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ATD Blog

Coaching for Agility and Innovation

Wednesday, April 4, 2018

According to Innosight’s 2018 Corporate Longevity Forecast, lifespans on the S&P 500 stock index continue to shrink. The average tenure of companies on the index was 33 years in 1964. This was down to 24 years in 2016 and is expected to shrink to a mere 12 years by 2027. This means that at the current rate of churn, about half of today’s companies will be replaced over the next decade. This is just one indicator of the rapid and constant change we can expect to experience, and currently experience, in our lives that significantly impacts our work and culture.

What is your organization doing to keep pace? How prepared are your leaders and employees to navigate effectively through change and be nimble and flexible to support the needs of the organization?

Enter Coaching

Many may think of coaching only as a way to improve performance, but organizations can apply it in a variety of contexts with a variety of people. When leaders coach, they become more agile and flexible themselves through developing new skills, rolling with their coachees as they engage in the process of self-discovery, and encouraging their employees to take action and smart risks to achieve their goals. This can then translate to employees becoming more agile and flexible—not only in their thought processes, but also in their approach to work, capacity for innovation and creativity, and effectiveness in relating to and communicating with each other.

But coaching is intimate work that involves both the head and the heart through connecting with people. If your leaders lack the will or disposition to excel in this type of work, then coaching is not for them. The result of trying to force it will be pain and suffering for all involved, to the detriment of the organization. Consequently, a key to your success is an understanding that not every leader is cut out to be a coach. The capability to relinquish some control by not being directive or authoritarian, the capacity to express empathy and understanding, the ability to listen deeply and comfort with giving constructive, direct feedback are all critical components of being an effective coach.


People come up with myriad reasons why not to do something: lack of time, lack of resources, inertia, resistance to change, shifting priorities, overwhelming demands, and so forth. While often perfectly legitimate, these reasons can lead to not taking any action at all, potentially putting our organizations at risk of lagging behind, stagnating, or becoming irrelevant or uncompetitive in the marketplace. Don’t let this happen to your organization.


Get Started

Now is the time to embrace coaching as a way to light the spark of agility, innovation, and creativity necessary to keep pace and achieve more—today and in the exciting future that awaits. A critical piece of building your coaching culture is ensuring organizational support for coaching. This includes providing coach-the-coach development for leaders.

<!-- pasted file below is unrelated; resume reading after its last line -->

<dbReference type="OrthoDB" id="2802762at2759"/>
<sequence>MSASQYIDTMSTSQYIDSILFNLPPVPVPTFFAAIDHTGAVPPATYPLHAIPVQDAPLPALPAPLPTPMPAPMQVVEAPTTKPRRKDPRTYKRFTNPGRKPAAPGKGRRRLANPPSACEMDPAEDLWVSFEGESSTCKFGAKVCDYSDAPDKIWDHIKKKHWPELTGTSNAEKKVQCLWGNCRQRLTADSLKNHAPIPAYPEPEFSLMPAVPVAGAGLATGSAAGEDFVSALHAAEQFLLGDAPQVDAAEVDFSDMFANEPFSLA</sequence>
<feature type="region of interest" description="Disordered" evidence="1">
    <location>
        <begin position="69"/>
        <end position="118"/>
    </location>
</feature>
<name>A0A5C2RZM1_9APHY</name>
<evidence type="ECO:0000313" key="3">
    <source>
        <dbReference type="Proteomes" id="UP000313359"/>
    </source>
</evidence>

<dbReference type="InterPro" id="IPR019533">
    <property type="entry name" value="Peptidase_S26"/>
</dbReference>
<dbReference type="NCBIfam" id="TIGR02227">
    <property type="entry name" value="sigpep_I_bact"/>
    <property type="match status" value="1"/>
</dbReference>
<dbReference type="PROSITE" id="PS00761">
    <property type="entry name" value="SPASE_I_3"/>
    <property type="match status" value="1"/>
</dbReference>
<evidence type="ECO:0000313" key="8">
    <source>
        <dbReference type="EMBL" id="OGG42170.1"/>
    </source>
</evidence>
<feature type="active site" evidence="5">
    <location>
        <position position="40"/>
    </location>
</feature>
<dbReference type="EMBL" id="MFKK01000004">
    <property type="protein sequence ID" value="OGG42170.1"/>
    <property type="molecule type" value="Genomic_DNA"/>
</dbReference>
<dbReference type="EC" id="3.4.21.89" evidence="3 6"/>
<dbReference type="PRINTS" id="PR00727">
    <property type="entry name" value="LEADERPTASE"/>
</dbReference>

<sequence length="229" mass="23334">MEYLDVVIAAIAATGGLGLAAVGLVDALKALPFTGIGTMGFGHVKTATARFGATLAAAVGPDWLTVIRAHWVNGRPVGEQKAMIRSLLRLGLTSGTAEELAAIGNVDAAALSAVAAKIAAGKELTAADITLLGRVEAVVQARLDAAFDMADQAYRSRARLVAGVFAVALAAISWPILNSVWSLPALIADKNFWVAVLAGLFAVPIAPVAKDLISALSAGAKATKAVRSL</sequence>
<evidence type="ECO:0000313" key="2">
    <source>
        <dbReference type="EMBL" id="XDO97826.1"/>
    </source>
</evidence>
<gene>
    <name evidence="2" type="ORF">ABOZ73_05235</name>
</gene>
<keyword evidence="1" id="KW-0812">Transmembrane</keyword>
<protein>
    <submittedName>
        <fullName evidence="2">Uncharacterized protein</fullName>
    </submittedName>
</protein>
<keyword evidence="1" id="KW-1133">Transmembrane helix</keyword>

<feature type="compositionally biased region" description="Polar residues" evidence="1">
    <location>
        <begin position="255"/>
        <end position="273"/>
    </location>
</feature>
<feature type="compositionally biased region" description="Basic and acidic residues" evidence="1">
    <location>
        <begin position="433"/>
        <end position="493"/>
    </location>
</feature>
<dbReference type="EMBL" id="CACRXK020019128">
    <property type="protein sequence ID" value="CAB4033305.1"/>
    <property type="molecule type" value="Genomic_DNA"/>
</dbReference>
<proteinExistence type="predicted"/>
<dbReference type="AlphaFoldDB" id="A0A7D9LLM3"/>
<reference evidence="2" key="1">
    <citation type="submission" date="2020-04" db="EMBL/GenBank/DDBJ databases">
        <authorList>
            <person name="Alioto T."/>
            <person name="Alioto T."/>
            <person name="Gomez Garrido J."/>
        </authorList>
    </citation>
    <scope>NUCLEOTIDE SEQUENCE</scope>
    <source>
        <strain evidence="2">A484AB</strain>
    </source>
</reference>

During the session, “Developing Agile Leaders: Coaching for Rapid Change” at the ATD 2018 International Conference & Exposition, you will learn how to build the agility of leaders through a leaders-as-coaches model, as well as how coaching can support change management efforts.

About the Author

Lisa Downs, ACC (Associate Certified Coach), CPLP (Certified Professional in Learning and Performance), is the owner of New Aspect Coaching, specializing in career transition and leadership coaching and consulting. She focuses on supporting those looking to transition into leadership roles, figuring out what’s next in their careers, and considering what potential retirement could look like. Lisa's worked as a learning professional for EMC² (now Dell Technologies), the Boeing Company, PEMCO Insurance, and T-Mobile and spent six years in the accounting industry prior to going independent in her work in 2015.

An authorized partner of Everything DiSC, Lisa is certified to administer and interpret a variety of targeted assessment tools, including individual and team profiles as well as 360-degree leadership tools. She’s also a Myers-Briggs Type Indicator (MBTI) certified practitioner and a TotalSDI (Strengths Deployment Inventory) certified facilitator. Lisa is a certified physician development coach. She is the author of a series of books aimed at helping learning professionals design and facilitate courses on listening, time management, and negotiating.

Lisa is the immediate past president of the Women Business Owners organization in Seattle, having served as its president in 2018 and membership chair in 2016-2017. She is also a former leadership coach with the Center for Leadership and Strategic Thinking within the Foster School of Business at the University of Washington and a former board member of the Association for Talent Development (ATD) and designer of its ATD Expert Coach program. Lisa is a member of the Forbes Coaches Council. She has a master’s degree in education. Based in Redmond, WA, Lisa works with coaching clients regardless of location.

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